Parasitic worms, or soil-transmitted helminths (STH), are among the most prevalent causes of illness among the world’s poorest and most vulnerable populations, especially children. Close to a quarter of the world’s population is infected with at least one species of STH, and globally an estimated 870 million children are at risk of a new infection
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Deworm the World
Photo impressions from the preparation for the last National Deworming Day round in India. Community mobilization and promotion of the Deworming Day is important to increase coverage and get community and political buy-in for the largest, single-day community health program in the world.
Scale is all about execution. This means constantly evaluating and improving our programs. We collect data on our key performance indicators, in order to make data-driven and evidence-based decisions on what works and on what we need to change. We collect data in a variety of ways but have been pushing hard to increase real-time, tech-enabled monitoring of our performance, and quick, streamlined, and action-oriented analysis. Here is what we are doing, with a frank assessment on how it’s going.
The Government of India held National Deworming Day 2016 on February 10, deworming 179 million children in 1.8 million preschools and schools. Evidence Action’s Deworm the World Initiative is the technical assistance provider to the Government of India, and is also working closely with seven state governments to implement National Deworming Day.
To increase the number of children dewormed this year, we wanted to bring private schools into the fold of this government-led program that especially target poorer children. And we did: for the first time, 170,000 private schools dewormed their pupils across the country.
National Deworming Day India - A Successful Partnership Between the Government of India and Evidence Action
Earlier this year, India held the largest public health event conducted in one day: The country dewormed 179 million children in almost all states and Union territories, according to the government’s latest figure. Deworming took place in 810,000 government schools, 800,000 preschools (anganwadi centers) and, for the first time, in 170,000 private schools. School-based deworming leverages anganwadi workers and teachers to deliver safe, simple treatment for parasitic worms.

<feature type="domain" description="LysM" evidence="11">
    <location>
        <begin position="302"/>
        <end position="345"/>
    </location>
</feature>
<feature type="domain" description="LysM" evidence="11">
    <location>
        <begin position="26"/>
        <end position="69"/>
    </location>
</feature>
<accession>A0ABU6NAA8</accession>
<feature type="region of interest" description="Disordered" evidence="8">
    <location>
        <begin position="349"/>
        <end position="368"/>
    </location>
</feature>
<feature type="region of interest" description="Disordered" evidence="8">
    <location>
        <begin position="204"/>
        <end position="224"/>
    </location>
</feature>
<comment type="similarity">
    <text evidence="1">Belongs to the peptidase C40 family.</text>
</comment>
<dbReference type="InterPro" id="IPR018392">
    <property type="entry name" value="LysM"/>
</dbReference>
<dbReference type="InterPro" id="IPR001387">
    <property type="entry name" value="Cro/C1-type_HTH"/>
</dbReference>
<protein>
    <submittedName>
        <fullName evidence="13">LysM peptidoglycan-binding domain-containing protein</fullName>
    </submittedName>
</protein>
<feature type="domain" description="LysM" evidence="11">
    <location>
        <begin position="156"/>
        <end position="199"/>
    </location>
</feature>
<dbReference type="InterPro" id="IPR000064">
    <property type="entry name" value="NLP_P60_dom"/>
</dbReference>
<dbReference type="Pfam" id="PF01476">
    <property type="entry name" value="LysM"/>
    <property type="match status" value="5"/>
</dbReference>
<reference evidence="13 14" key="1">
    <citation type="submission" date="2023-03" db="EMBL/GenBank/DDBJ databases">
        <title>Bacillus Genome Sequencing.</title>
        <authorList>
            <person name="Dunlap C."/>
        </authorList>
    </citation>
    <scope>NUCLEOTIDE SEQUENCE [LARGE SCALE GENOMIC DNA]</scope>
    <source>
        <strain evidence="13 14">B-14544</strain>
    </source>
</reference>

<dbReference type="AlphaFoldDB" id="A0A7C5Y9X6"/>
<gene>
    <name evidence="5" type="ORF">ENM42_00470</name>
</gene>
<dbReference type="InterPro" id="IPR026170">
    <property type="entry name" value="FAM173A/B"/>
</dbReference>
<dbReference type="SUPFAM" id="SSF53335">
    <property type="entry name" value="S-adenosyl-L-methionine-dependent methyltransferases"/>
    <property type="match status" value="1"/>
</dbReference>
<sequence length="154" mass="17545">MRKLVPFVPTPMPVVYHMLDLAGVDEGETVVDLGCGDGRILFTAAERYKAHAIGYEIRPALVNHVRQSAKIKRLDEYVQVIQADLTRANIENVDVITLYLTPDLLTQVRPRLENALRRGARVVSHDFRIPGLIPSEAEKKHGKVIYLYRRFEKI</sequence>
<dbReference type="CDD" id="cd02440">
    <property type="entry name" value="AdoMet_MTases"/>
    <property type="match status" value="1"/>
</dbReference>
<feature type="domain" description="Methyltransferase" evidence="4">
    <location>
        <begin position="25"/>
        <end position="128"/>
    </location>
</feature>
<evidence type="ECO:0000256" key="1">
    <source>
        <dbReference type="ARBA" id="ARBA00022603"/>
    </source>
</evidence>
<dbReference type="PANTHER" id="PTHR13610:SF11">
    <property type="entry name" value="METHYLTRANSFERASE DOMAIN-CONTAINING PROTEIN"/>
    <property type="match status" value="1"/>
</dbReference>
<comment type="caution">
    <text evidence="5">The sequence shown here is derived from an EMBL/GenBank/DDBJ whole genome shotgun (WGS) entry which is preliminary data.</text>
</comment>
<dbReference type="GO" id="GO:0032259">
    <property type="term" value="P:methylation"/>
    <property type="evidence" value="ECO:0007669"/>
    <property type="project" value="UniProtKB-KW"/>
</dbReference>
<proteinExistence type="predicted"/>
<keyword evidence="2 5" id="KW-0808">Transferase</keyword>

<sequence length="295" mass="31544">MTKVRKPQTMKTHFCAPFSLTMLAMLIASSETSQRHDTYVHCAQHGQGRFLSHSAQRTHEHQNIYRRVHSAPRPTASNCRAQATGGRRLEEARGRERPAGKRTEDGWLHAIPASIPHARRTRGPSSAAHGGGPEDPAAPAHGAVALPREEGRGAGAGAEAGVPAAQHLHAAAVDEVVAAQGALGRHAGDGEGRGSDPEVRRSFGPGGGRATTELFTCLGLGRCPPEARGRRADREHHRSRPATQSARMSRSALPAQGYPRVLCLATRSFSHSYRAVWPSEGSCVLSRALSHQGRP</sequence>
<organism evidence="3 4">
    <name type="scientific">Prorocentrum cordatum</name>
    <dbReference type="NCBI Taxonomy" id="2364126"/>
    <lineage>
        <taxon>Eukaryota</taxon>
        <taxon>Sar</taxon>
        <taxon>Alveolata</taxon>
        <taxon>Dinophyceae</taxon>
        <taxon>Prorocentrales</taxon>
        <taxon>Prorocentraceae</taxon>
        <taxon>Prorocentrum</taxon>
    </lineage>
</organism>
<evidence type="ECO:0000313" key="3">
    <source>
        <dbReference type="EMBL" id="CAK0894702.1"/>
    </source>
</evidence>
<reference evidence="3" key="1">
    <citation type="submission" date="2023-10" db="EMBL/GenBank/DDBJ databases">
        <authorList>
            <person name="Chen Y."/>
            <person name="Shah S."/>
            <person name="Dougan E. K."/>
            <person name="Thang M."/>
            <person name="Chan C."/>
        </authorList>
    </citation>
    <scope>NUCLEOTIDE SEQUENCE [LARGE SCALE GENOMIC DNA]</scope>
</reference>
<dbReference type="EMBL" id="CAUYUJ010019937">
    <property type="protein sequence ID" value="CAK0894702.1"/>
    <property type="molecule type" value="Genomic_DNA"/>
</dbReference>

Evidence Action’s Deworm the World Initiative is the principal technical assistance provider to the Government of India’s National Deworming Day and our team was instrumental in making it happen.
Today, Evidence Action welcomes the release of a new study that shows that mass deworming of children has a significant positive effect on child weight and is highly cost effective, with a weight gain per dollar 35 times greater than school feeding programs.
This study strongly refutes findings from a previous critique of mass deworming of children in developing countries with high levels of parasitic worms, a Cochrane meta analysis by Taylor-Robinson et al (2015.) that questioned the long-standing World Health Organization (WHO) policy supporting mass deworming.
The new research, “Does Mass Deworming Affect Child Nutrition?: Meta-analysis, Cost-Effectiveness, and Statistical Power” was authored by Kevin Croke, Joan Hamory Hicks, Eric Hsu, Michael Kremer, and Edward Miguel.
This week, the Cross River State Ministry of Health’s Neglected Tropical Diseases (NTD) unit launched its inaugural statewide school-based deworming exercise that will treat against two neglected tropical diseases that are particularly common in children: schistosomiasis and soil-transmitted helminthiasis (STH). The school-based deworming exercise will cover 11 of the 18 local government areas in Cross River for the first time, and is targeting 600,000 at-risk school-aged children in primary and junior secondary public and private schools.
On April 28 and 29, more than 700,000 primary school children across four provinces in northern Vietnam will line up in their classrooms to receive a deworming tablet. 8.5 million children in Vietnam are at risk of parasitic worm infections that can harm their health, development, and school participation.
We are excited to announce that Evidence Action’s Deworm the World Initiative supports the Government of Vietnam as it strengthens and improves school-based deworming to keep children healthy and in school. Read more about out partnership there, and about what we are doing.
Regular mass deworming of children once or twice a year has greatly contributed to the reductionin the prevalence of worms in several countries. National, school-based deworming programs are the most efficient and cost-effective way to reach kids, and are a cornerstone of addressing the public health threat of STH and schistosomiasis in a growing number of countries.
But there is a growing recognition that treatment of children alone might not be sufficient to break the transmission of worm infections. Infected adults constitute a latent reservoir of worm eggs and present a significant re-infection risk to children, in particular for hookworm, one of the three STH. So, how do we reduce the reinfection of children by treating adults? Enter Take Up, a new research project of Evidence Action's Deworm the World Initiative.
As we are are getting ready to support the Indian government with National Deworming Day in 2016, we are proud to announce that we have recently signed a memorandum of understanding with the Indian state of Telangana.
It takes a community of committed people to reach millions. Our Deworm the World staff and partners in Ethiopia and Kenya, through a pioneering international collaboration, are working together to ramp up a successful national school-based deworming program in Ethiopia.
Want to know what the Deworm the World Initiative's is doing in India? Take a look!